Comedy fans rejoice! TBS' Just for Laughs begins in Chicago this week. The June 11-16 festival features some big names including Russell Brand, Seth Meyers, Bob Newhart and David Cross among many others, but there are also some Jewish comedians hitting local stages for this year's festival.
Los Angeles stand-up comic Moshe Kasher will be at Stage 773 (1225 W. Belmont Ave.) June 12 and 13 at 7 p.m. Kasher has appeared on a number of late night talk shows and has his own Netflix special, Moshe Kasher: Live in Oakland as well as a memoir entitled Kasher in the Rye.
Locally, however, Chicago is teeming with funny Jews. One of them is Asher Perlman, who performs with Improv Olympic, The Second City Touring Company, and ComedySportz Chicago, and has a side comedy video project with some friends called ATV Comedy.
Perlman, who hails from Wisconsin, will appear in "Alone: Chicago's Best Solo Acts," two shows also at Stage 773 on June 14 and 15 at 7 p.m. presented by The Playground. This showcase will feature 10 short one-person comedy acts from different local talents. Perlman will perform five minutes of original characters.
In addition to belonging to three of Chicago's biggest comedy institutions, Perlman is an IT professional. Not amused? Well, he's also the winner of The Playground's Gimme 5 solo sketch competition. Anyway, if you love to laugh, Perlman's definitely A Jew You Should Know.
1. How did you discover your knack for and love of comedy?
Growing up my dad was a huge fan of old-timey comedy, like the Marx brothers and the Three Stooges. Slapstick, wordplay, that kind of thing. When I was about 7, my brother and I memorized the "who's on first?" bit and then performed that at some youth acting conferences. So that sort of got the bug early there. When I was in high school I started taking improv classes in Madison and that's where I developed my love for improv. After college, then Chicago's the mecca for in a lot of ways comedy, but certainly improv, sot that's what shot me down here.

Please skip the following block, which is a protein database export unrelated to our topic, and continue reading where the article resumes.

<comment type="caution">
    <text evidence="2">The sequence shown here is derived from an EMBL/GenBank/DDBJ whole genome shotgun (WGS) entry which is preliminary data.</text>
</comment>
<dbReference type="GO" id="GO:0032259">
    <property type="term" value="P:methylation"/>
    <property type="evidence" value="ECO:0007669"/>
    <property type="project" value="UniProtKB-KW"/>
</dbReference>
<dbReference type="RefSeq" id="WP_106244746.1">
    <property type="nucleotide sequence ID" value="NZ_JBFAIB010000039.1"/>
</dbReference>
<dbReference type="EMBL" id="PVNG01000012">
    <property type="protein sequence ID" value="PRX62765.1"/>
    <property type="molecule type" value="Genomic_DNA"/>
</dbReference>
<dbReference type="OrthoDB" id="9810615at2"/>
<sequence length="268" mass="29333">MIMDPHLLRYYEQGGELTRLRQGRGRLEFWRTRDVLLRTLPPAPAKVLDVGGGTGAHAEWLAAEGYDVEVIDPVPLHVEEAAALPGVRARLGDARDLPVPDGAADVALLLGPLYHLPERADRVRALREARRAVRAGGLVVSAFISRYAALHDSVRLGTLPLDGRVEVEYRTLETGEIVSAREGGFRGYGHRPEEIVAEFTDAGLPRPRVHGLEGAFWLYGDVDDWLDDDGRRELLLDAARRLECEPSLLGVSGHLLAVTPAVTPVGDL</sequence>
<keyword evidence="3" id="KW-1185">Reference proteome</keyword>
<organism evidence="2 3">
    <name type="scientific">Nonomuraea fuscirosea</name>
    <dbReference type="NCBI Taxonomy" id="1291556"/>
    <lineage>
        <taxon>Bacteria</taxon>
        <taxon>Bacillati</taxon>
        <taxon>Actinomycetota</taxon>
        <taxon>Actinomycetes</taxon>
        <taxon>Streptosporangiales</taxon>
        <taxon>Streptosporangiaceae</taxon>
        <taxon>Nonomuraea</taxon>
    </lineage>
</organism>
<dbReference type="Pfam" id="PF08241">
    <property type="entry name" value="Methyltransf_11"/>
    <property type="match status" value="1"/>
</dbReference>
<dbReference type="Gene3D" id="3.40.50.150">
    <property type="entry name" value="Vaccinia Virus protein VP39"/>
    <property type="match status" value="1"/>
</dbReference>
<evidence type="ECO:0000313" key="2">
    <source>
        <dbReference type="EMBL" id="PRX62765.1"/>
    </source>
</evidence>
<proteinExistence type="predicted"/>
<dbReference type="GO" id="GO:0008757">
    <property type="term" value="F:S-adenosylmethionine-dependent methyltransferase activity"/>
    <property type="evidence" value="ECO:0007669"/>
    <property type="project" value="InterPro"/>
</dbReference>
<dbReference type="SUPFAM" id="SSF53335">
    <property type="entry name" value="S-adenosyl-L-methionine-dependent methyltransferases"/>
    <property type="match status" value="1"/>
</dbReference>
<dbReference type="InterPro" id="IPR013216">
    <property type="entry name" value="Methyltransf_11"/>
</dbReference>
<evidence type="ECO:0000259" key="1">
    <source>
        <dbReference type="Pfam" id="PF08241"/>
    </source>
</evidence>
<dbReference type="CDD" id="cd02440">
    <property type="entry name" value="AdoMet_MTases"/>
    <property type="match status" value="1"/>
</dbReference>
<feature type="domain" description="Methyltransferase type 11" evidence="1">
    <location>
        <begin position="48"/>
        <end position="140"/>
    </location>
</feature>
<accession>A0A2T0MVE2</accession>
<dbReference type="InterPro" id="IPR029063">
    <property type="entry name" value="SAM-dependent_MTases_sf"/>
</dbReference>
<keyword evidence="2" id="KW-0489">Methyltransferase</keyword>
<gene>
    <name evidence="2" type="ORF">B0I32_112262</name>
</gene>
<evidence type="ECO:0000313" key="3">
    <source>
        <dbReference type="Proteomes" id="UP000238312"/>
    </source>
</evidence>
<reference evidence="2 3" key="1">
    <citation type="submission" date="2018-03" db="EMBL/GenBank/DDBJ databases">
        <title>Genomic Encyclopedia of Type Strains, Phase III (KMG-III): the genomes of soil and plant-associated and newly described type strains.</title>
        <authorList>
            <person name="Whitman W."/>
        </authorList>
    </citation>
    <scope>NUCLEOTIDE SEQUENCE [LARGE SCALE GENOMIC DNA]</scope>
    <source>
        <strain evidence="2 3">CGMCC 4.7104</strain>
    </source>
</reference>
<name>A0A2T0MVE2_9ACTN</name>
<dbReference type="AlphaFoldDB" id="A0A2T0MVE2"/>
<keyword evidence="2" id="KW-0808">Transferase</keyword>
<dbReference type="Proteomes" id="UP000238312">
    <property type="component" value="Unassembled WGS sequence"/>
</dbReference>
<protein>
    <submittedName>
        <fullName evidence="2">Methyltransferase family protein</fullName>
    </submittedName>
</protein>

2. How would you describe your style/sense of humor?
It's hard to describe yourself. What I enjoy watching and what I try to do is a mixture of silliness, really high-energy pieces, but still keeping a human element where people can see themselves or someone they know in that character. Trying to find that balance of something recognizable but just blowing it out into something ridiculous.
3. What does it take to make it in this crowded Chicago improv/comedy scene?
The Chicago comedy scene is the most oversaturated market. It's incredible. The thing I feel like makes performers stand out is, at this point, you have to be easy to work with. I think at one point when there weren't as many people, if you were really funny, you could get away with being kinda rude, possibly. But at this point, if you're even a little bit difficult to work with then there's no chance you're going to survive, because there are people who are really funny and fun to work with. Being easy to work with and super hard-working and dedicated, those are the two controllable factors. The less controllable one is obviously being funny.